New details are emerging about how AT&T has been spying on Americans for profit with a secret plan called Project Hemisphere. The Daily Beast reports AT&T is keeping private call records and selling the information to authorities investigating everything from the war on drugs to Medicaid fraud. AT&T reportedly has been retaining every call, text message, Skype chat or other communication that has passed through its infrastructure. Some of the records date back to 1987. Sheriff’s and police departments each pay upward of $1 million a year for access to the call records. No warrants are needed, and AT&T requires governmental agencies to keep secret the source of the information. We speak with Adam Schwartz, a senior lawyer at the Electronic Frontier Foundation. His latest article is "AT&T requires police to hide Hemisphere phone spying."
Telecommunications giant AT&T has agreed to purchase Time Warner for $85 billion. If approved by federal antitrust regulators, the megamerger would give AT&T control over Warner Bros. film and television studios, along with CNN, TNT, HBO and many other brands. Critics warn of further limits to competition and higher prices for customers. The merger could also allow AT&T to give preferential treatment to streaming video from Time Warner’s companies, which would violate the principles of net neutrality. Meanwhile, AT&T is bracing for what is expected to be a lengthy antitrust review of the deal, which must be approved by the U.S. Justice Department and possibly by the FCC. "If you’re not a Time Warner shareholder, ... if you’re not a Wall Street banker, there is very little in this deal for you," says Craig Aaron, president and CEO of Free Press, which has come out against the multibillion-dollar merger.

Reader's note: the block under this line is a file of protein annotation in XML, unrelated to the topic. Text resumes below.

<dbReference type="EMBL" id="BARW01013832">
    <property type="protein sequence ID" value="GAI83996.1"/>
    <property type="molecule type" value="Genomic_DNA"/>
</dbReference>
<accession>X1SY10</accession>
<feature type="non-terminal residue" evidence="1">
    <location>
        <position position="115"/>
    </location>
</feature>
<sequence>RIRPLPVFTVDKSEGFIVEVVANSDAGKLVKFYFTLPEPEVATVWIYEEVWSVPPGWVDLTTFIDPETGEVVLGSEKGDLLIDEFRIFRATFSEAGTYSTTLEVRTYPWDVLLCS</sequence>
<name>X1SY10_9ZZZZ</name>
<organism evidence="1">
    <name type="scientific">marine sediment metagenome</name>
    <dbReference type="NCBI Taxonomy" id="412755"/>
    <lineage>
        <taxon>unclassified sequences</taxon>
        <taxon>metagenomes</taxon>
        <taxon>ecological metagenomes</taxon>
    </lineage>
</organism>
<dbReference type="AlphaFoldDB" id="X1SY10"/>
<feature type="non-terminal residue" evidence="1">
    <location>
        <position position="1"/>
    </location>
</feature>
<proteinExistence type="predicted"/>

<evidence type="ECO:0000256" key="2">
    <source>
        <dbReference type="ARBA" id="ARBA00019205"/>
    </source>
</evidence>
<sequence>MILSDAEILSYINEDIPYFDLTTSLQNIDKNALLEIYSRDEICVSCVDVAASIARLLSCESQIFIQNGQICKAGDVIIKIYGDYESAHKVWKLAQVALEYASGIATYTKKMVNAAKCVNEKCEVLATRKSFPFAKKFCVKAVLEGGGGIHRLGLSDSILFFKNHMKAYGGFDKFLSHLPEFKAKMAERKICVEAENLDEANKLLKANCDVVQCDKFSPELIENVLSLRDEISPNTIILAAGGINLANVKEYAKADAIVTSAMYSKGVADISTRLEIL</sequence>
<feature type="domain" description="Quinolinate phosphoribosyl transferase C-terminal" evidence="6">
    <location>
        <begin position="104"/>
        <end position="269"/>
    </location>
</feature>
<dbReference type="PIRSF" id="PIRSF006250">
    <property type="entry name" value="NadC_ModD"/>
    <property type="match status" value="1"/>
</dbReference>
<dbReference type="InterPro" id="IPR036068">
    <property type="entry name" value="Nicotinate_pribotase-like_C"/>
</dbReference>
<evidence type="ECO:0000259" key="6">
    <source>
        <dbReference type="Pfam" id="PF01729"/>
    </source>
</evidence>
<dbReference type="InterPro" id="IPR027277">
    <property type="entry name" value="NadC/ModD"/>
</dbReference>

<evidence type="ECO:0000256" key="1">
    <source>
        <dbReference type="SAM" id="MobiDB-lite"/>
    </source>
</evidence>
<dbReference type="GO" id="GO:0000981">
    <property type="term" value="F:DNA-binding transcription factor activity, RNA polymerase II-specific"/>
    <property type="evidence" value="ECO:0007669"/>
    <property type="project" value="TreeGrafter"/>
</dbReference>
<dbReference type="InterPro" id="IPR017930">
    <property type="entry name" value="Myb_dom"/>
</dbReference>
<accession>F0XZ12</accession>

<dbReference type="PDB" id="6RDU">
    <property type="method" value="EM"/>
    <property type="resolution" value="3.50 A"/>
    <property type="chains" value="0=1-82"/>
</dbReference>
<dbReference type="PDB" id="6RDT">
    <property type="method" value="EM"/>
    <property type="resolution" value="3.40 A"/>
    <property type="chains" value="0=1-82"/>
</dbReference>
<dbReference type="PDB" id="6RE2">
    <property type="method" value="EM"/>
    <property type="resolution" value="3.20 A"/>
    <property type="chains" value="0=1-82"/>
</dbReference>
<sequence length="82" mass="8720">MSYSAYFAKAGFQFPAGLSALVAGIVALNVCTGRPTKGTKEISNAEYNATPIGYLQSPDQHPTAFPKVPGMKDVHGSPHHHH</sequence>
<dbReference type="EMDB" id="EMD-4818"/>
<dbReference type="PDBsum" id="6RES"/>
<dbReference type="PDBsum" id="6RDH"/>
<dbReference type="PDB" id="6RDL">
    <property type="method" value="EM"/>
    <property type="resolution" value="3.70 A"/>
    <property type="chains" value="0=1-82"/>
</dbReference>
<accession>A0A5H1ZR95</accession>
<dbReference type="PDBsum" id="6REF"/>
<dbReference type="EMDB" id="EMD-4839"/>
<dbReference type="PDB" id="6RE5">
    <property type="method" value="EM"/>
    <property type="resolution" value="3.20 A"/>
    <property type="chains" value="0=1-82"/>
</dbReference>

- North Dakota: Militarized Police Raid Anti-Pipeline Camp, Arrest 141
- Dakota Access Pipeline Protest Targets Clinton Campaign Headquarters
- Oregon Militia Members Acquitted in Armed Standoff at Wildlife Refuge
- U.N. Secretary-General Demands Investigation into Idlib School Attack
- Iraq: Up to 1 Million Could Become Displaced by Mosul Offensive
- France: Refugee Children in "The Jungle" Left Without Shelter
- Donald Trump Promises to End Syrian Refugee Resettlement Program
- Twelfth Woman Accuses Donald Trump of Sexual Assault
- Russian President Denies Meddling in U.S. Election
- President Obama Grants Clemency to 98 More Prisoners
- Venezuela: Opposition Calls National Strike in Bid to Oust President
- United Nations Begins Global Nuclear Disarmament Negotiations
- New FCC Rule Limits Internet Providers from Selling Customer Data
- Watchdog Tightens Rules Aimed at Curbing Japanese Whale Hunt
- World's Largest Marine Sanctuary Created in Antarctica
Mother Jones senior reporter Shane Bauer joins us to describe how he went undercover to report on America’s right-wing militia movement and what he found. Using Facebook, he joined the III% United Patriots militia, which operates in more than a dozen states. He then traveled to the U.S.-Mexico border to join the militia on a citizen vigilante mission aimed at catching undocumented immigrants. Wearing a hidden camera, he captured collaboration between the paramilitary groups and the U.S. Border Patrol. "Right now we have 270 militias across the country," Bauer notes. "A lot of states have laws that ban militia training or paramilitary training. There have been no cases of these laws being enforced."